Instrumented indentation test

The procedure and the most important parameters.

Instrumented indentation testing, also called nanoindentation, is one of the hardness measurement methods. As an important component of material testing, it is used to determine plastic and elastic material properties such as Martens hardnessHM, Indentation modulus EIT, Indentation hardness HIT and Indentation creep CIT.

In contrast to the classical hardness measuring methods – for example according to Vickers or Martens, in which only a single characteristic value is determined – nanoindentation enables very precise depth-dependent measuring of various material-specific parameters. The main field of application of nanoindentation is the testing of paint, electroplating layers, hard materials and polymers.

This is how nanoindentation works.

How nanoindentation works

In the instrumented indentation test, an indenter is pressed into the test specimen with a defined force curve. When the specified maximum force is reached, the indenter is unloaded again in a controlled manner. The depth of the indentation is recorded both during loading and unloading. Various material-specific parameters can be calculated from the force applied, the shape of the indenter and the depth of the indentation.

For most materials, the indentation test shows an elastic and a plastic component. The test specimen does not return to the initial value of the depth of the indentation after unloading. The figure shows this by the non-congruence of the loading curve (blue) and the unloading curve (orange).

The most important parameters.

Hardness and elastic properties are parameter-dependent properties of the materials. This means that the measured values depend on the experiment that was carried out. To ensure that the results are comparable, ISO 14577-1 requires that the test conditions are also specified. This is done in the following universal form:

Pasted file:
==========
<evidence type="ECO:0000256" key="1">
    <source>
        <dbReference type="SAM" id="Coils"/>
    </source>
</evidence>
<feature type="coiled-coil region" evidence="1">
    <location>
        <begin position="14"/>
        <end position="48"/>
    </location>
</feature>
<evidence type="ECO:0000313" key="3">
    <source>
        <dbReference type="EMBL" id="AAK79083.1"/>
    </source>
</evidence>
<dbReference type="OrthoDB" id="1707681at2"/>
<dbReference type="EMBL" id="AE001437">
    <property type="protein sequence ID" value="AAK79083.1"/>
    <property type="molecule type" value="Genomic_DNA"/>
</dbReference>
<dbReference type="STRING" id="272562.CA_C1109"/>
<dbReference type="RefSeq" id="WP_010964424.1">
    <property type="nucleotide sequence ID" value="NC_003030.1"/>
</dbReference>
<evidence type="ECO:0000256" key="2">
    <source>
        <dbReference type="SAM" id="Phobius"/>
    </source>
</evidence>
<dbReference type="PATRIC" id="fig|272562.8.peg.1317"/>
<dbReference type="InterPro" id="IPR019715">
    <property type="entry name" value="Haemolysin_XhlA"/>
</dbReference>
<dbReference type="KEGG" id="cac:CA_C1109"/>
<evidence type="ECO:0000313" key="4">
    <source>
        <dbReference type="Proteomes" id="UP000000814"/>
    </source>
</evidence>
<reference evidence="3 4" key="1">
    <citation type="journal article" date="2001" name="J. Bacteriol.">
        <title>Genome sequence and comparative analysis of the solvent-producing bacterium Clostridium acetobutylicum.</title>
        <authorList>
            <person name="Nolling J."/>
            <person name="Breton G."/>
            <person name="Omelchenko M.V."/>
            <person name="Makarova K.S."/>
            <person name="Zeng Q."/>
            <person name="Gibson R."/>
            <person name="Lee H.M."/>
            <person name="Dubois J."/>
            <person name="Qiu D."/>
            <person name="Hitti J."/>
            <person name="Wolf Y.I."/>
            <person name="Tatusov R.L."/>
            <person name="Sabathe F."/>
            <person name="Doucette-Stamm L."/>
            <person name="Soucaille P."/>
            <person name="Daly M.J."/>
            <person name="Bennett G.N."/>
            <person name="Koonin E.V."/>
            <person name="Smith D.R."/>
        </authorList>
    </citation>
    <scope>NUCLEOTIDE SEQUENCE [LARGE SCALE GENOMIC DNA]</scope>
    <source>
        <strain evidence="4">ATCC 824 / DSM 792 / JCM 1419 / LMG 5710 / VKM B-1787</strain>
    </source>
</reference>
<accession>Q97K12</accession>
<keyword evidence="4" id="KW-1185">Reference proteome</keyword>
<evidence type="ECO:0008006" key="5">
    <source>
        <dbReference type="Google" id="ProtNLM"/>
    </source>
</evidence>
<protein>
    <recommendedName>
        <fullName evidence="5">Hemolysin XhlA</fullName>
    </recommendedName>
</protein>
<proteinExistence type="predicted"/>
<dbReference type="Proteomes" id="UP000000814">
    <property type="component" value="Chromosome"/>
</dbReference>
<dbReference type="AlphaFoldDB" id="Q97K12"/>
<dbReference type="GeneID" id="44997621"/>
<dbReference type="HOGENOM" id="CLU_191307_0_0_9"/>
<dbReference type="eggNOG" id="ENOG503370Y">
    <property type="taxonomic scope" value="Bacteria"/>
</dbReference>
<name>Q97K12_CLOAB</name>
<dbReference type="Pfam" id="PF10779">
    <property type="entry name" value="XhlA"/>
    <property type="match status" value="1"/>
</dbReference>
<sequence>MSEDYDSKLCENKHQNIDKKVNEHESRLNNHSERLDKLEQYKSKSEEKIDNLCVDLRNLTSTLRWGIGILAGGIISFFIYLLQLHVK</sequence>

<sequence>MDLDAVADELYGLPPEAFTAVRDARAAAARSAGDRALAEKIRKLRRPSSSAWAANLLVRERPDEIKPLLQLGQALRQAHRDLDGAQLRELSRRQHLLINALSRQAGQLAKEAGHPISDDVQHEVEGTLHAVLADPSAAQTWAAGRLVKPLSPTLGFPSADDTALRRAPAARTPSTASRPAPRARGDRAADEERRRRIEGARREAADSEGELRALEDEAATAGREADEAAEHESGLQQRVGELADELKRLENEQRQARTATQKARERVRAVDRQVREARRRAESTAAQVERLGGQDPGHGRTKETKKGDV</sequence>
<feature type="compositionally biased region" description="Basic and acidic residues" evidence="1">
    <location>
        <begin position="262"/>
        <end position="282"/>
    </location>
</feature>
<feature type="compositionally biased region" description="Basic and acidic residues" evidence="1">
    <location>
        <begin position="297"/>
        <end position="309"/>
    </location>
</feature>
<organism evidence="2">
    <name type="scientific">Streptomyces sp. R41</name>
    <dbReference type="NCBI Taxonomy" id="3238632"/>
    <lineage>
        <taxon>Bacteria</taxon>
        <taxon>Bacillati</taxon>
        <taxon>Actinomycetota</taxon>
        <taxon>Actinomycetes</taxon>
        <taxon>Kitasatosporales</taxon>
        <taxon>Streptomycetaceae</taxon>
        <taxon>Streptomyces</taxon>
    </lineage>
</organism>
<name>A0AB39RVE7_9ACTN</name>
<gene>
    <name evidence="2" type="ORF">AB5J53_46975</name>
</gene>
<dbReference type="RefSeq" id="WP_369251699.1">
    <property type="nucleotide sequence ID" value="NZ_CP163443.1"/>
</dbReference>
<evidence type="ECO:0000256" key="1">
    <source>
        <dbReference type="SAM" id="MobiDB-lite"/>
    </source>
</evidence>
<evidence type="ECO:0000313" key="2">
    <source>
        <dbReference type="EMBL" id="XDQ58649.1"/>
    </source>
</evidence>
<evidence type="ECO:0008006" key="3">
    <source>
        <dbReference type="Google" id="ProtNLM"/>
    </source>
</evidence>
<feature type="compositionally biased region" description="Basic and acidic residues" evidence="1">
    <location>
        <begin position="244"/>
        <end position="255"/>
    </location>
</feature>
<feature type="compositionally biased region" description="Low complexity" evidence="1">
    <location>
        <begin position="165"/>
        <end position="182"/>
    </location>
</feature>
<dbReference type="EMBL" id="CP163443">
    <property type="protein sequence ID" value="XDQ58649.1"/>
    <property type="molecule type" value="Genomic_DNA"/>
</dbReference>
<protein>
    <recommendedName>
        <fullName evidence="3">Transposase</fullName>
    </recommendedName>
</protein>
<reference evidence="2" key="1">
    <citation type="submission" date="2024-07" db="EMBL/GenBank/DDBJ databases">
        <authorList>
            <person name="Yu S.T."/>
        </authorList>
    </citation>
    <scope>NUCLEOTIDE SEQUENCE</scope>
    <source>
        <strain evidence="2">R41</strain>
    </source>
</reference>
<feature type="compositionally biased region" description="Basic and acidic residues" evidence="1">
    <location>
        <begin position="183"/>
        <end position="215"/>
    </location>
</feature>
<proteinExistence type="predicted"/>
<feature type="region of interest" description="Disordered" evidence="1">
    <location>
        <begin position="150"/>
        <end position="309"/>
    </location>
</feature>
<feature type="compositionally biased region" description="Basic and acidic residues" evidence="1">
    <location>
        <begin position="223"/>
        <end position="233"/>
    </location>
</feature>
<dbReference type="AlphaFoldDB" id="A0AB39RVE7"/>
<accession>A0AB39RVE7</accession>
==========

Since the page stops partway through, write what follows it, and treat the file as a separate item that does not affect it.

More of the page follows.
Nanoindentation the most important parameters
Nanoindentation the most important parameters
  • Indentation hardness

      The indentation hardness HIT is a measure of the material's resistance to permanent (= plastic) deformation. It is determined by tangent formation from the unloading curve and applies to the maximum test load Fmax. The indentation hardness HIT can be converted into a Vickers hardnessHV, but this conversion must be clearly marked.

  • Martens hardness

      In contrast to the indentation hardness HIT, the Martens hardnessHM provides information not only about the plastic but also on the elastic material properties. The Martens hardness is calculated from the course of the depth of the indentation during loading.

  • Indentation modulus

      The indentation modulus EIT is an elasticity value and the most important parameter for all applications with elastic materials. The modulus EIT is calculated from the unloading curve of the indentation. In many cases, EIT values are comparable to the classic modulus of elasticity, but should not be equated with it.

  • Indentation creep

      The creep behavior CIT describes the further deformation of the material under constant force. To determine this value, the indenter is pressed into the sample with the same force over a longer period of time (minutes to hours). Polymers and other materials with a tendency to creep continuously yield and the depth of the indentation increases.

  • Storage and loss modulus

      The storage modulus and the loss module (E' and E'') describe the material behavior under oscillating force action (dynamic mode). The storage modulus represents the elastic component. It is proportional to the portion of the deformation energy that is stored in the material and can be recovered from the material after unloading. The loss module, on the other hand, represents the viscous component. It corresponds to the loss fraction of the energy which is converted into heat during compression.